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Honoring the Shinnecock

Jeremy Dennis’ Modern Take on Ancestral Stories

Outcropping — Indigenous Art Now

For the Shinnecock Indian Nation, connection to the land runs from the ground beneath their feet to the bones of ancestors buried below, the tribe’s history and stories echoing across generations. For Jeremy Dennis, art has become his form of expression and giving voice to his tribe, past, present and future. “I always tell people we have been here for 10,000 years,” says Dennis, “We were stripped from our language and spirituality and the landscape itself. Art is a way to rebuild the community and identity through those means.” His fine art photography focuses on indigenous identity, culture and assimilation, pulling on Dennis’ family deep ties in Southampton as part of the Shinnecock Nation. He recounts, “My mom has the perfect photo memory and did the initial tribal enrollment through genealogy. She knows the stories of our ancestors and has committed them to memory.” He adds with a laugh, “I rely on Google.”

Dennis has curated the exhibition Outcropping – Indigenous Art Now at the Southampton Arts Center running through April 9th. The multimedia exhibition celebrates contemporary Shinnecock artists along with Indigenous artists from an array of unique sovereign nations throughout the United States. The exhibition addresses Native issues across the county, highlighting shared and individual triumphs and struggles.

Along with his MFA from Pennsylvania State University, Dennis had been awarded various grants and residencies. Dennis was one of 10 recipients of a 2016 Dreamstarter Grant from the national non-profit organization Running Strong for American Indian Youth. He was awarded $10,000 to pursue his project, On This Site, which uses photography and an interactive online map to showcase culturally significant Native American sites on Long Island. Most recently, Dennis received the Creative Bursar Award from Getty Images in 2018 to continue his series Stories — Indigenous Oral Stories, Dreams and Myths. Inspired by North American indigenous stories, he staged supernatural images that transform these myths and legends to depictions of an actual experience in a photograph.

Dennis comments, “The indigenous mythology that influences my photography grants me access to the minds of my ancestors, including the value they placed on our sacred lands. By outfitting and arranging models to depict those myths, I strive to continue my ancestors’ tradition of storytelling and showcase the sanctity of our land, elevating its worth beyond a prize for the highest bidder.”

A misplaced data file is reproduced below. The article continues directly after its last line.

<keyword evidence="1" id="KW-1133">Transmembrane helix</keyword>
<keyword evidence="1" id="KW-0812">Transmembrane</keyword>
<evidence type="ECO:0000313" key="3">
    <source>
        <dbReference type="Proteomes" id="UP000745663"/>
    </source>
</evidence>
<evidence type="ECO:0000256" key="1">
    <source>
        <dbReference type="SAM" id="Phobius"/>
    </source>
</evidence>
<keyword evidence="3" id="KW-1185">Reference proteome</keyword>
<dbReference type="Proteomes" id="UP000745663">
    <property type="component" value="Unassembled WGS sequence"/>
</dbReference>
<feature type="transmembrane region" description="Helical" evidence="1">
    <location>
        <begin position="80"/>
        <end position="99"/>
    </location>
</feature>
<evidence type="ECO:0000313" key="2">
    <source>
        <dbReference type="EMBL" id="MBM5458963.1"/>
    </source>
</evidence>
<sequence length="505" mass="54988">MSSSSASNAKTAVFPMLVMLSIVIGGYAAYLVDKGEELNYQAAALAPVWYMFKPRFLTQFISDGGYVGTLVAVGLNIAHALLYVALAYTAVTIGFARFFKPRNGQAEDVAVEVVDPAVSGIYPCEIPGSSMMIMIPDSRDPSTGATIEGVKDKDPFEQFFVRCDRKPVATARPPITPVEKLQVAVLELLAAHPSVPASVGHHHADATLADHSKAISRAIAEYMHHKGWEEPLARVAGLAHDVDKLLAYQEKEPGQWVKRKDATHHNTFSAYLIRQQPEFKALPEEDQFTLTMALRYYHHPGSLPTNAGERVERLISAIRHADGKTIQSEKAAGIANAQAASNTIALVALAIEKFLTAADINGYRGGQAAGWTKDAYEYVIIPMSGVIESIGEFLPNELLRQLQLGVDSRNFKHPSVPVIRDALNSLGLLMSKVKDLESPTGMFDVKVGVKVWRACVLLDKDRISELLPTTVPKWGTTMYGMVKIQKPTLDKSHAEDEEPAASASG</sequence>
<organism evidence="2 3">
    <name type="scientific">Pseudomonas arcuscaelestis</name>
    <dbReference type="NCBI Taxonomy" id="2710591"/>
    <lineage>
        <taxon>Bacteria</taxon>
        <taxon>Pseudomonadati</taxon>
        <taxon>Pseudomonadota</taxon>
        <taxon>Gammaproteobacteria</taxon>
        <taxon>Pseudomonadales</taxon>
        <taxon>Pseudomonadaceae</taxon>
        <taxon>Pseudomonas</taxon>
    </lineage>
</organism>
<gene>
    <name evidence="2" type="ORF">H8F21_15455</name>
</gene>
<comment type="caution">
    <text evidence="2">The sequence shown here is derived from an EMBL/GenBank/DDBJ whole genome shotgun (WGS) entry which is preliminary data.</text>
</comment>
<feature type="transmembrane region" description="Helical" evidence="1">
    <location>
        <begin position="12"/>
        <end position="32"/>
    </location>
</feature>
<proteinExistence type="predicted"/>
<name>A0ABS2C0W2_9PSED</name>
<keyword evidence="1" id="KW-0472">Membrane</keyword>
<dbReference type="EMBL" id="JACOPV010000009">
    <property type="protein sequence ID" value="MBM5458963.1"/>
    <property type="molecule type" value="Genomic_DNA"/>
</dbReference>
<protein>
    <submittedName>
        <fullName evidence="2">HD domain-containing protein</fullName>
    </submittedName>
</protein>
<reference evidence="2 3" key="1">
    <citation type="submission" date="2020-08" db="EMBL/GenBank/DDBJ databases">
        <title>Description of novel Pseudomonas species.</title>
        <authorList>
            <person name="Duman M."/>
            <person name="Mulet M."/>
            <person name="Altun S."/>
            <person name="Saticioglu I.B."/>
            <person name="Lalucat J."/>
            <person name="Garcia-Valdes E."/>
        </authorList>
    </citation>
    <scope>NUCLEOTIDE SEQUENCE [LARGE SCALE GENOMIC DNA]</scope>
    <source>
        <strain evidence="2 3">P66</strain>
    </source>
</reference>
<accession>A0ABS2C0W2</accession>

Some of his most striking images are created by Dibond printing on metal. He explains, “It’s actually infusing the ink with the metal that becomes a permanent bond. You can order it in matt or gloss. I love that style. It’s like you’re looking through a window into the story. I want people to be immersed in what they’re seeing.”

As an artist who has received support from various organizations, Dennis is keen to give back. He says, “Being an artist is a luxury. All of the things that were offered to me I want to offer other people.” He founded Ma’s House & BIPOC Art Studio, a communal art space based on the Shinnecock Reservation which features a residency program for Black, Indigenous, and People of Color with an art studio and library which hosts an array of art and history-based programs for the tribe members and broader local community.

Dennis brings both a youthful enthusiasm and profound wisdom to his work which he sees in constant expansion. “All of my projects have no ending point and there is so much inspiration. In the Shinnecock Portrait Project series for example, there are about 600 of us who live on the Shinnecock Reservation and I hope everyone will feel invited to be part of this project multiple times to celebrate their story and life.”

When asked what he would like people to take away from his work Dennis states, “My art is all about creating as many open doors and new connections as possible. I want people to know that we are still here – and when they see us but don’t acknowledge we are natives – to understand we have a complex history. We will always return to the land.”